As I looked back to wave goodbye, she was sitting on “our bench”, both of us forcing cheerful smiles. Here, this bench was our designated meeting place at the end of the day. This was no romantic tryst. This was now our daily routine. Each day was now a fight for simple existence – a struggle and search for the very basics: shelter, food, water. I put on a brave face, for her benefit mostly, and left.
Each time I left her this way, I realized she should never leave my side, not under these circumstances. But without her I could travel faster and further. I knew the places that held most promise for scant supplies – and these places would often be the most dangerous. If I was lucky, and found more than I could carry, I would stash the rest – very carefully, and come back for it later. I knew, and so did she, that if we went together, she would slow me down – she would hold me back. Yes, she agreed, realizing her physical limitations, which in these last desperate weeks grew more and more pronounced. This worried me greatly.
In the first few weeks, home, if you could call it that, was a grim and dirty warehouse, filled with equally grimy cots. Here, people were mostly civilized, for now. But one could sense a pervading feeling of fear – a quiet desperation – an overwhelming sense, if not certainty, that this cannot last. Something had to give. On these dirty cots we slept, if you could call it sleep. We woke regularly to disturbing sounds in the night – furtive rustlings nearby – often too close. She would sometimes beg me to see if it was one of our cats. I would humour her and take a look, but we both knew our little family had long since disappeared – we had no home to give them anymore – and so they left, one by one - looking for food, or running from harm. Sometimes, as we walked the ruined, jagged streets, we thought we caught a glimpse of so-and-so, and as usual, she would urge me to run ahead and see. But their appearance was fleeting – and even if it was one of ours – they had long since forgotten us – our old world – before it happened – before it all changed so completely. Throughout the wasteland vistas, human and animal were almost on equal footing – trying to stay alive.
Those were our nights, and the days not much better. The few things we had, we carried with us constantly – we were all homeless people now. I guess it might have been unrealistic to expect her to guard all our possessions for an entire day – but the regular places were becoming too dangerous to linger in for too long. As each place became untenable, we found another, and there she would wait until I returned. This last one, after the warehouse became too crowded, was almost beautiful. It was the site of an old municipal garden, now sadly overgrown and ruined. But it had a shelter of sorts, and very few had yet made it their home as well. And unless the rain was torrential – it was quite acceptable. A giant half-collapsed gazebo gave the place a Grey Gardens or Great Expectations atmosphere: the gloom was semi-romantic, the dirt was somehow more natural. But it was still summer, and the fall would force us to abandon our little piece of paradise, such as it was. These days, I dared not think too much further ahead than the current day. Because soon, I knew we would have to travel fast – fast enough to stay ahead and away from the “gangs” that were becoming larger, more organized and more threatening every day. She could not walk fast – and not for long. If we ever would have to run – I knew she could not. This was becoming an increasing concern for me. I was afraid for her – each time I left.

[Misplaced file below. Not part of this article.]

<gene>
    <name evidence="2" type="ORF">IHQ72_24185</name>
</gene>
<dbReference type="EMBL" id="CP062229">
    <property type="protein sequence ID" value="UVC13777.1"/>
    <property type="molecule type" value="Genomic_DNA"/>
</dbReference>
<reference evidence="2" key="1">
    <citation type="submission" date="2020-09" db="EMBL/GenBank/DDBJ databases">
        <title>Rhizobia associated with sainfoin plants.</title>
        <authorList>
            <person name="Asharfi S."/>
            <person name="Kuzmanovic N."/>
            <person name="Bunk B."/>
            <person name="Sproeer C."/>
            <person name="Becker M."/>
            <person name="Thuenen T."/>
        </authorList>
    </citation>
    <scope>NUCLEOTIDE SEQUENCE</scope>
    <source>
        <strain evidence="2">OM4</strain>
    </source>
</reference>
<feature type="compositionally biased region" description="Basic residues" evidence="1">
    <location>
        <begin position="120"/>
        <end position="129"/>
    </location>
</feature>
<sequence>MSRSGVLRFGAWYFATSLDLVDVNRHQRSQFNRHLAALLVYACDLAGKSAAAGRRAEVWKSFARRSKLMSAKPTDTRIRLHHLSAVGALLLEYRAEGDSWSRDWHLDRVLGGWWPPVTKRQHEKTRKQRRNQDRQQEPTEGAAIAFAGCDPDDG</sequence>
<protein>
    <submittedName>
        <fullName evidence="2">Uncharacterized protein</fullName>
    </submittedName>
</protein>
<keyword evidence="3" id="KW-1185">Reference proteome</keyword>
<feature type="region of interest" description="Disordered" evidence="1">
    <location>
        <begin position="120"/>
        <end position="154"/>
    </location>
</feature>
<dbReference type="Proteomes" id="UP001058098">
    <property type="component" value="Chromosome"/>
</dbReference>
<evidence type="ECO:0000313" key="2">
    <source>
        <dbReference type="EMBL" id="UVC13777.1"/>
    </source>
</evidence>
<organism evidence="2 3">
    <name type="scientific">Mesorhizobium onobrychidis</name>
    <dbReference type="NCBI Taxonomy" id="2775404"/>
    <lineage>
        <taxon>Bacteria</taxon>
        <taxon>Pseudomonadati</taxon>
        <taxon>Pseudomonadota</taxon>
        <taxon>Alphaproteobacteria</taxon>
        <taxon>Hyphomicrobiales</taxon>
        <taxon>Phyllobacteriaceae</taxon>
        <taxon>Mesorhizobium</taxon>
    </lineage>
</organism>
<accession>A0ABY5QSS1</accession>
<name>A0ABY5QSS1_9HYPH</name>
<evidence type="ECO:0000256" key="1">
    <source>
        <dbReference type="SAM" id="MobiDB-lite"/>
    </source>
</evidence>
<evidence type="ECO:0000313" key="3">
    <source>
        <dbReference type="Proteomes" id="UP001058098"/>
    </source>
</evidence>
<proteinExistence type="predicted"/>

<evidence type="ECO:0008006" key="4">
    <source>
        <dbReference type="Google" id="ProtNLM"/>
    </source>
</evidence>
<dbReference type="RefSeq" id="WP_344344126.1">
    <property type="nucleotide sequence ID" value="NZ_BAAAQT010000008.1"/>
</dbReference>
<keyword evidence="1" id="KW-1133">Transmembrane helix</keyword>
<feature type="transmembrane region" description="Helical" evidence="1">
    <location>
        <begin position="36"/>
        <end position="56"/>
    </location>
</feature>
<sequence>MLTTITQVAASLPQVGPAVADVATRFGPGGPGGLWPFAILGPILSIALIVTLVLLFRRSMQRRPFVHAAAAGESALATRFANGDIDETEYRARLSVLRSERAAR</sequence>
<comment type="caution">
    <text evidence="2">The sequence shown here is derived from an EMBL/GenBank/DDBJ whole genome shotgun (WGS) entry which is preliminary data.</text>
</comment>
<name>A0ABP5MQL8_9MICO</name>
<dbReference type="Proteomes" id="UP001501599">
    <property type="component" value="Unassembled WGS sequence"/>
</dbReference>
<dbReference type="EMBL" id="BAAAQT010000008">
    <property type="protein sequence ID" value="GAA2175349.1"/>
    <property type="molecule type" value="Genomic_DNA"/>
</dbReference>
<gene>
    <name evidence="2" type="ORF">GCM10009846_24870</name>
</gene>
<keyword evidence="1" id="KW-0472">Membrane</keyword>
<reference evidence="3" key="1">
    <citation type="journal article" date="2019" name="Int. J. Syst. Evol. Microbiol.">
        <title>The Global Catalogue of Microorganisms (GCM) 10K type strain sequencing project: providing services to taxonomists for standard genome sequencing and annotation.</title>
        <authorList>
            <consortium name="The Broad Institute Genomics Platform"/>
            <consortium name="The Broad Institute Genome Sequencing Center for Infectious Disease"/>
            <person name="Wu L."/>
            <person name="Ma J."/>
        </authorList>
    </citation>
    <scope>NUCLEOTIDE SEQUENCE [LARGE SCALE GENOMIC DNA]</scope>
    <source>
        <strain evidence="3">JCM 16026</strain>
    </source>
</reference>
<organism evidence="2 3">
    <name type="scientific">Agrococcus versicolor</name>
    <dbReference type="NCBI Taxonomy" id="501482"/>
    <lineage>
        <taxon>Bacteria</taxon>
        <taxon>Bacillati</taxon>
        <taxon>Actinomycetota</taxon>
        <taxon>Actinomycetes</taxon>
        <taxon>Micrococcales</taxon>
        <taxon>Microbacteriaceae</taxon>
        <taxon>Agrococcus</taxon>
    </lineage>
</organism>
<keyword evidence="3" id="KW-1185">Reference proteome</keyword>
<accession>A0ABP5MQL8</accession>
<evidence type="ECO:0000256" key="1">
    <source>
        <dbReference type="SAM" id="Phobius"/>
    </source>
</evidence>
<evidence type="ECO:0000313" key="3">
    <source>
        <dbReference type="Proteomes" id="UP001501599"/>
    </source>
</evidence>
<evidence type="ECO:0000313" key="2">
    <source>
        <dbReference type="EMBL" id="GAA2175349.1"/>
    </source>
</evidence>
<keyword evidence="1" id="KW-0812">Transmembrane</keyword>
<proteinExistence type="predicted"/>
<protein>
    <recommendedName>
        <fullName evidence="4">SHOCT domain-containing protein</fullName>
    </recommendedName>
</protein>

* * * * * * * * * * *
On that particular day, I had come across some great stuff – supplies that would last us for a few weeks, and stashing the excess close by, I would be able to stay with her for a good part of the day – and that was a relief. I almost felt happy. But arranging all this took more time than usual. I was late. I increased my pace, and almost inexplicably I broke into a run. I sensed something was wrong as I approached the ruin. The bench was abandoned, our things remained nearby in tidy bundles – but she was nowhere to be seen. Approaching closer, I noticed a tiny piece of paper, attached with the stem of a daisy to the armrest of the bench:
Sweetie - back soon – sure I saw Chesney…
I never saw her again.